A few affordable housing resources
From: Dahako (Dahakoaol.com)
Date: Wed, 30 Jul 1997 13:31:06 -0500
Hello all - This is a laundry list of starting pointsfor getting affordable
housing resources.

In response to my post on a possible role for a national organization, a
bunch of folks asked me to provide some information about the organizations I
mentioned, or any others I know of that might have pre-development money.
 (the hardest kind to get).
Instead of answering each message individually, as I started to do, I decided
to post a single message to the list. Hope that's OK.

The U.S. Dept of HUD has a home page with lots of useful funding links and
explanations of HUD programs.  I recommend links to How to Buy a HUD Home,
single family housing programs, the CDBG and HOME programs, local
consolidated plans (where the largest 900 cities and counties and each state
lay out their 5 year and annual affordable housing and community development
plans and the organizations that will do the work), library, and nonprofit
center.  www.hud.gov 

Connected to the HUD site is a site called Community Connections. Comcon is
the information clearinghouse for the community development side of HUD.  It
has neat links to housing resources all over the net.  The site is
www.comcon.org and the phone is 1-800-998-9999.  If you call, ask for a
publications list first. They also maintain a national schedule of CPD-funded

The Neighborhood Reinvestment Corporation's NeighborWorks site is useful.
 Their training institute is just about the very best, and pretty affordable.
 They are hooked up with Neighborhood Housing Services and related local
nonprofits across the country.  They may have some predevelopment funding.

The Philanthropy Journal is a North Carolina institution gone global.  The PJ
site houses the Foundation Center, Philanthropy Links (including links to
various newsgroups), and the Meta-Index of Nonprofits.  There's a fair amount
of housing related funding info among these sites.

The Enterprise Foundation was founded by developer James Rouse (of Festival
Mall fame) because he wanted to affordably house every American in 10 years.
 That goal was not met, but Enterprise keeps trying.  Local Enterprise
organizations are in more and more communities.  Enterprise has money, good
training, and tons of housing construction and management expertise -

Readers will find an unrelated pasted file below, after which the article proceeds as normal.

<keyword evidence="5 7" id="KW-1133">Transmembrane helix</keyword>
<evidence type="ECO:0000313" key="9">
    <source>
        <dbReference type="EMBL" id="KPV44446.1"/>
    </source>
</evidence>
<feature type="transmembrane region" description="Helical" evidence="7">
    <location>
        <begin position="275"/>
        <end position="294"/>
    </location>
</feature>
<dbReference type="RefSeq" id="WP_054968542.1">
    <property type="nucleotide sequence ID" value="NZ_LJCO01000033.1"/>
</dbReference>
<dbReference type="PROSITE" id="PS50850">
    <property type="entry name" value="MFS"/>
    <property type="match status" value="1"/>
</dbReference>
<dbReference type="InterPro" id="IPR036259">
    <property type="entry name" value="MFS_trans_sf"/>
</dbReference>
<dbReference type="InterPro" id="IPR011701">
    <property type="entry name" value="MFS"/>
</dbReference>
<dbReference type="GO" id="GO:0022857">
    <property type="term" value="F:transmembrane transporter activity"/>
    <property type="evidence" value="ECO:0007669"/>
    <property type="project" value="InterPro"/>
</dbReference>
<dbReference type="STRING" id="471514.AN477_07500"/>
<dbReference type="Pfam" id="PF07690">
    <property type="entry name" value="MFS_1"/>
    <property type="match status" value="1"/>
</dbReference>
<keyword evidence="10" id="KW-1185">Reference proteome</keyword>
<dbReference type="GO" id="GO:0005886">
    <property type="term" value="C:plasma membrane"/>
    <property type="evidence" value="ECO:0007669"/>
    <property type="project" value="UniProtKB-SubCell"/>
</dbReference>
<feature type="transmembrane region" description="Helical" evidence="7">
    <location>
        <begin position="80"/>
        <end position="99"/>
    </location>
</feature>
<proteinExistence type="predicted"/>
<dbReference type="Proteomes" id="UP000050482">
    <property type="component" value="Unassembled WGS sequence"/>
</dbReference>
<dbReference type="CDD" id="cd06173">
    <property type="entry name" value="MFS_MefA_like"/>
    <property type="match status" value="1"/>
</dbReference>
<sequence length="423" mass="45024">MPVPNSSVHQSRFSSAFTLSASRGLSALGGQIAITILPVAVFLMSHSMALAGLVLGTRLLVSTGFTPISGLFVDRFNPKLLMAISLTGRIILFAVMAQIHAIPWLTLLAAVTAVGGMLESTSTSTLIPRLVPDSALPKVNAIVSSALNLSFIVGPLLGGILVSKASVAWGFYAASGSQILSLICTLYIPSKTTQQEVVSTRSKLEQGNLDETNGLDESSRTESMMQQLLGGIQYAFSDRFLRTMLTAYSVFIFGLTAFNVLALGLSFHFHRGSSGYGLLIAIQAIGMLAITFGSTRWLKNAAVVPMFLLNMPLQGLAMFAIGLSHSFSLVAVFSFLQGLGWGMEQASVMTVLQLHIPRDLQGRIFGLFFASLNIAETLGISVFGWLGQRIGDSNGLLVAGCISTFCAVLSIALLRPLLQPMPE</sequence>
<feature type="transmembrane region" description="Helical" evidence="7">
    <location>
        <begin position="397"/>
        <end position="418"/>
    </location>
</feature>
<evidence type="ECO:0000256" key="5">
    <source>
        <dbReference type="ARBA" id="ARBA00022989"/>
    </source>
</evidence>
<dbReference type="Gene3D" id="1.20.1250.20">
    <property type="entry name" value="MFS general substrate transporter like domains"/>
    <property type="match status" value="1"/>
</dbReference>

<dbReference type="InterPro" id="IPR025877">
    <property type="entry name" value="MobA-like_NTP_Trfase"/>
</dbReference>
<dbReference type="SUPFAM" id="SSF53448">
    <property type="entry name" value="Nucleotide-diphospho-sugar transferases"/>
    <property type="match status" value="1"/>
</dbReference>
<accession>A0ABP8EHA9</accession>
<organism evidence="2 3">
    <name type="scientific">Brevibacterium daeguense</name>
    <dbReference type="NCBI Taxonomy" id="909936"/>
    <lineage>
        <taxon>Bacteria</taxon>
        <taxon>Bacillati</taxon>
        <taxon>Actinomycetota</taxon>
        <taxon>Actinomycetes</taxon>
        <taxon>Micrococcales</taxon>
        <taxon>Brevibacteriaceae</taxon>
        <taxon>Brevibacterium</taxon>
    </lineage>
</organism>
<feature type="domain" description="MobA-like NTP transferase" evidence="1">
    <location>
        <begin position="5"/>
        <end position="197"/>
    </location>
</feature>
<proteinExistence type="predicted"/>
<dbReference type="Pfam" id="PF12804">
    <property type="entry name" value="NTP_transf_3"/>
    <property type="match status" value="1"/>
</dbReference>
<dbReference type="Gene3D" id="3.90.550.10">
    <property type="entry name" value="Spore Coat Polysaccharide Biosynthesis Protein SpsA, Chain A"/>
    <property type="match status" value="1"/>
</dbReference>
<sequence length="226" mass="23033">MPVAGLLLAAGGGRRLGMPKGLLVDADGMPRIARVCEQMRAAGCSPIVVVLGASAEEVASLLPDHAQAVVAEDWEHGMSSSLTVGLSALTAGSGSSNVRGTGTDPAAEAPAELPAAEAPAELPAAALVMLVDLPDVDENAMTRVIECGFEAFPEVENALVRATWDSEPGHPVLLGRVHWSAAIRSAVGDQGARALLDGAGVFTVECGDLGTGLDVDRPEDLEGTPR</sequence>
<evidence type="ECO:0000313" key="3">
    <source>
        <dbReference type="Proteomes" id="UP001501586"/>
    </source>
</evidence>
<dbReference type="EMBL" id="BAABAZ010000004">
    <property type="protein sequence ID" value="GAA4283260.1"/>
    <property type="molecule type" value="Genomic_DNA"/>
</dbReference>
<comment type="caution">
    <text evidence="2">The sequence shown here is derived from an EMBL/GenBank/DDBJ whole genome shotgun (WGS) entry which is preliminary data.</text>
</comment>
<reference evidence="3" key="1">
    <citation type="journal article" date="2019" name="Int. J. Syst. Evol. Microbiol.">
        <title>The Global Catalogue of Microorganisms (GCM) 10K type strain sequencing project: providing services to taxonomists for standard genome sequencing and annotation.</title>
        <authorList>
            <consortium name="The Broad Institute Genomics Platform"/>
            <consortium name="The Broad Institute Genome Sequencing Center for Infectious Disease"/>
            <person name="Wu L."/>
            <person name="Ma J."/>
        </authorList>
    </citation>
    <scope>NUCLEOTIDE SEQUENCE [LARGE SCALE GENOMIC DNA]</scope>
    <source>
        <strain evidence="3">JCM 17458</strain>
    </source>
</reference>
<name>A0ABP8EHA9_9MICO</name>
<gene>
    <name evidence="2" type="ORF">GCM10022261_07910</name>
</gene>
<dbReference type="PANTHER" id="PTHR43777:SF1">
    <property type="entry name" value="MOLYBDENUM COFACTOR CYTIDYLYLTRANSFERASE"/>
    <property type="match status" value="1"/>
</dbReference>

especially in economical rehab and lead based paint issues.
 www.entrprisefdn.org  phone:410-964-1230

The Local Initiatives Support Corporation is based in New York, has a policy
office in Washington, DC, and local LISC organizations in about 30 metro
areas.  They work with community development corporations, providing
financial and technical support, especially in the area of affordable
housing.  They have special expertise at using the low-income housing tax
credit and getting banks to meet their Community Reinvestment Act
requirements.  (Enterprise also has this expertise). I don't have contact
info for them, but they are generally in the phone book. 

Habitat for Humanity does lots of affordable housing.  They have done some
innovative things in some regions with very energy efficient, passive solar
designs (in an effort to make the homes more affordable in the long run).
 They do mostly new construction, but in urban areas are now trying to do
more rehab.  If you donate them a lot, they will build. . .  Try your local
phone book for your local group or check out  www.habitat.org 

The National Association of Home Builders has a great library with all kinds
of housing info, plus links to various lenders.  They also have a Home
Builders Institute training wing.  www.nahb.com

National Association of Community Development Loan Funds, based in
Philadelphia, represents more than 40 loan funds and development banks around
the country, including Cascadia Revolving Loan Fund in Seattle, South Shore
Corporation in Chicago and Self-Help Credit Union in NC.  An article at
americannews.com/story/ans-54.html has a bunch of contacts.  The money and
expertise of these organizations varies.  Most do economic development and
affordable housing lending and extensive technical assistance.  

Almost every bank has a Community Reinvestment Act Officer.  If you are
considering making housing for low-income folks part of your neighborhood,
making an appointment with the CRA Officer of your favorite local institution
might yield some interesting results.

There's a start anyway.  Most of these organizations know next to nothing
about cohousing (big surprise).  I would also highly recommend looking up the
housing/community development staff in your local government, and the housing
financing agency for your county or state.  They know local needs and much of
HUD's grant money and local housing bond or redevelopment money is controlled
at that level.  

Happy hunting.

Jessie Handforth Kome
Eno Commons
Durham, NC

& Public Affairs/Consumer Relations Officer
U.S. Dept of HUD in NC
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